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. 2020 Jan 1;162:107832.
doi: 10.1016/j.neuropharm.2019.107832. Epub 2019 Nov 1.

Alcohol Exposure in Utero Disrupts Cortico-Striatal Coordination Required for Behavioral Flexibility

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Alcohol Exposure in Utero Disrupts Cortico-Striatal Coordination Required for Behavioral Flexibility

Kristin Marquardt et al. Neuropharmacology. .
Free PMC article


Deficits in behavioral flexibility are a hallmark of multiple psychiatric, neurological, and substance use disorders. These deficits are often marked by decreased function of the prefrontal cortex (PFC); however, the genesis of such executive deficits remains understudied. Here we report how the most preventable cause of developmental disability, in utero exposure to alcohol, alters cortico-striatal circuit activity leading to impairments in behavioral flexibility in adulthood. We utilized a translational touch-screen task coupled with in vivo electrophysiology in adult mice to examine single unit and coordinated activity of the lateral orbital frontal cortex (OFC) and dorsolateral striatum (DS) during flexible behavior. Prenatal alcohol exposure (PAE) decreased OFC, and increased DS, single unit activity during reversal learning and altered the number of choice responsive neurons in both regions. PAE also decreased coordinated activity within the OFC and DS as measured by oscillatory field activity and altered spike-field coupling. Furthermore, PAE led to sustained connectivity between regions past what was seen in control animals. These findings suggest that PAE causes altered coordination within and between the OFC and DS, promoting maladaptive perseveration. Our model suggests that in optimally functioning mice OFC disengages the DS and updates the newly changed reward contingency, whereas in PAE animals, aberrant and persistent OFC to DS signaling drives behavioral inflexibility during early reversal sessions. Together, these findings demonstrate how developmental exposure alters circuit-level activity leading to behavioral deficits and suggest a critical role for coordination of neural timing during behaviors requiring executive function.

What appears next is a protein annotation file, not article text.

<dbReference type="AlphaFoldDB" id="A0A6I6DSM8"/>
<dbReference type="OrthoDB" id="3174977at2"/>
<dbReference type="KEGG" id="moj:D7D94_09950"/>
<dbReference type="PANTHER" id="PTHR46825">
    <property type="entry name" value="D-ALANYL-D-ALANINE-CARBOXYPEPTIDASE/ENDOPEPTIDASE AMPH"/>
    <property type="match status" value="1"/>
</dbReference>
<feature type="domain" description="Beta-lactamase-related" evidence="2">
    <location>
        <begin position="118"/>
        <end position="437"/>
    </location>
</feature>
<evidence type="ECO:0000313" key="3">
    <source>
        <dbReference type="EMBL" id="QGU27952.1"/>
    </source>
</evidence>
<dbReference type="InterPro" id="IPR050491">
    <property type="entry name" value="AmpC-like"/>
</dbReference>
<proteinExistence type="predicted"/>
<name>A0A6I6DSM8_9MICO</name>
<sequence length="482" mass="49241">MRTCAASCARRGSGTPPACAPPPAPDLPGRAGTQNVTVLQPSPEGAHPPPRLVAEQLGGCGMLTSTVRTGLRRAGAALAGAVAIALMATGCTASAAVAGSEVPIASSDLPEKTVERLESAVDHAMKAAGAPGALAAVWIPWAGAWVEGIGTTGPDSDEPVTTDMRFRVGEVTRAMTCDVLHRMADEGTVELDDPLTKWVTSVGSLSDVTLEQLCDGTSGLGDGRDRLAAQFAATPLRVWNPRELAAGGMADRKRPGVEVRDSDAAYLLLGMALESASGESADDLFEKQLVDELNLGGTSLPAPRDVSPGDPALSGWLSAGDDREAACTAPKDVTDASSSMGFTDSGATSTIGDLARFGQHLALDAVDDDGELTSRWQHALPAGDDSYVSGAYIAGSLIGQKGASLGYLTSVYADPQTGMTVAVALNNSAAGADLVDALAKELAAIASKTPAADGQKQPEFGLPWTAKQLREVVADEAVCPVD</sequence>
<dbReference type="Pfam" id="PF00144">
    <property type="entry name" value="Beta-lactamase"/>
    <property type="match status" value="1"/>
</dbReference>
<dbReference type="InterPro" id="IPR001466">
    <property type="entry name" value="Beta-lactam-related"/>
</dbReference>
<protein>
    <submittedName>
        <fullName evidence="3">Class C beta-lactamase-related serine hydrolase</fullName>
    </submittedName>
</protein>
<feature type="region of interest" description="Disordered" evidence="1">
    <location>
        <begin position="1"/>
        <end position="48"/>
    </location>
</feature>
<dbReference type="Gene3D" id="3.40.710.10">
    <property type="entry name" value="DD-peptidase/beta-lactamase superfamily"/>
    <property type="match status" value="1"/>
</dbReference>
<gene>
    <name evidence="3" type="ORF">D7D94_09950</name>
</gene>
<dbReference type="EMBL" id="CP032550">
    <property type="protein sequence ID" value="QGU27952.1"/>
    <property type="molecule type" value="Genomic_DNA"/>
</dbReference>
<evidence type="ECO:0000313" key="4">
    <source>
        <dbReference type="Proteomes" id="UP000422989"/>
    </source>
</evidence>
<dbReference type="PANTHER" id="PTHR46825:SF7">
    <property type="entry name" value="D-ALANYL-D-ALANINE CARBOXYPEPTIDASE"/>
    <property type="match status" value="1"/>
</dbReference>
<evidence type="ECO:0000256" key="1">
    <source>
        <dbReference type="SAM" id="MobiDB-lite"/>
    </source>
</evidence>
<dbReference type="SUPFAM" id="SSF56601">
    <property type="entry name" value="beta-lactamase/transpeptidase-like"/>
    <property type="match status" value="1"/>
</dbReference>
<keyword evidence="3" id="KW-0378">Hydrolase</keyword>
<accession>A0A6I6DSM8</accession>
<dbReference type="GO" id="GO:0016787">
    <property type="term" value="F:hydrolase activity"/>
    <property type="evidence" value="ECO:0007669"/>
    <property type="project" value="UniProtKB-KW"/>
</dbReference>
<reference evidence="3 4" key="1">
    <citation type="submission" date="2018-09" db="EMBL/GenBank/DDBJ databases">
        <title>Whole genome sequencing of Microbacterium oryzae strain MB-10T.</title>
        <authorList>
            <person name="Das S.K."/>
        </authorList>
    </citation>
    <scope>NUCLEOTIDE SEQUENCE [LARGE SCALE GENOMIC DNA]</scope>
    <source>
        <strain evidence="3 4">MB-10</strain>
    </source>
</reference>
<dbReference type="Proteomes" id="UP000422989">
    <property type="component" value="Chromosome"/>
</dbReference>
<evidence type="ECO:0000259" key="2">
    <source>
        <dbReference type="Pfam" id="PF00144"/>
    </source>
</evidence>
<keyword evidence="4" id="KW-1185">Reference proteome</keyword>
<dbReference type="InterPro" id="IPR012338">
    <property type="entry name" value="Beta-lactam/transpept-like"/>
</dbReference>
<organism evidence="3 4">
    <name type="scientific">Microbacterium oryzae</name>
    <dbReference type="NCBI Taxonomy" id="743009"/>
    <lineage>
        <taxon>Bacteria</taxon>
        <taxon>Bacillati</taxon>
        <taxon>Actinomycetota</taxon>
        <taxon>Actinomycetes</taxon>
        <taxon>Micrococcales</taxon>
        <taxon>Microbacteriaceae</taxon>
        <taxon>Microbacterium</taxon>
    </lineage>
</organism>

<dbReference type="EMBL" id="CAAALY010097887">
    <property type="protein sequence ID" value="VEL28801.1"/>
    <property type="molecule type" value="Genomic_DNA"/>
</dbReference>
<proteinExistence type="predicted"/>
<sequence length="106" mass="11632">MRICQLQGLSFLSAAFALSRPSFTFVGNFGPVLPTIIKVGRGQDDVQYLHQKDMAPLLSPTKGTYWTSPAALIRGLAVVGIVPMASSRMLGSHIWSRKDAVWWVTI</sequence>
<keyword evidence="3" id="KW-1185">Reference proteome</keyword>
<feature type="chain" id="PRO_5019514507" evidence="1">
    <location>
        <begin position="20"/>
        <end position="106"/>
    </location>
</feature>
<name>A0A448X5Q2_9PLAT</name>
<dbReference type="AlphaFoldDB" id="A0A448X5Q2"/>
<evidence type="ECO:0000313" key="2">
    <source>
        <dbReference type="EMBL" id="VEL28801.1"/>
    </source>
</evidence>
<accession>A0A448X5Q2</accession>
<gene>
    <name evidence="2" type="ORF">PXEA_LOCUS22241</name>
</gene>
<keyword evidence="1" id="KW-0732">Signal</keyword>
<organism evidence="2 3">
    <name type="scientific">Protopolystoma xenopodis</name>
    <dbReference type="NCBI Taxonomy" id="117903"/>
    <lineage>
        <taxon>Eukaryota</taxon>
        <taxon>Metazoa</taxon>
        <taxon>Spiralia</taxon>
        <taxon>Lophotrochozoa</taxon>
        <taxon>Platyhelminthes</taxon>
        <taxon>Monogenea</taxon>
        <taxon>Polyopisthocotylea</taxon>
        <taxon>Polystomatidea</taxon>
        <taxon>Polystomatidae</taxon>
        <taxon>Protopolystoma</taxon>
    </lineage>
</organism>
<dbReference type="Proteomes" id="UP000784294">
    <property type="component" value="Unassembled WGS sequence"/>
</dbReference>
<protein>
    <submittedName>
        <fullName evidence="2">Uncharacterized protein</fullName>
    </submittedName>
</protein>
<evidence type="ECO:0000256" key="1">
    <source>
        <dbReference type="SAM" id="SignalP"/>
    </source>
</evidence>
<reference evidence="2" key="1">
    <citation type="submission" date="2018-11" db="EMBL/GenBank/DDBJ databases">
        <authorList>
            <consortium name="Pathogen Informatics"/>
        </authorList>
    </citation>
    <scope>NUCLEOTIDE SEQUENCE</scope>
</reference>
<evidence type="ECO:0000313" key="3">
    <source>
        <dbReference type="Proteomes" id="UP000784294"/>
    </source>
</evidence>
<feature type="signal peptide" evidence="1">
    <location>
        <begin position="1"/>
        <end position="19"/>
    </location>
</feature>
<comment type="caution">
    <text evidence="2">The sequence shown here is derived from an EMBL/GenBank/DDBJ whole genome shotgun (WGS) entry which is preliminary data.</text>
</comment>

Keywords: Executive control; In vivo electrophysiology; Local field potential; Touchscreen.

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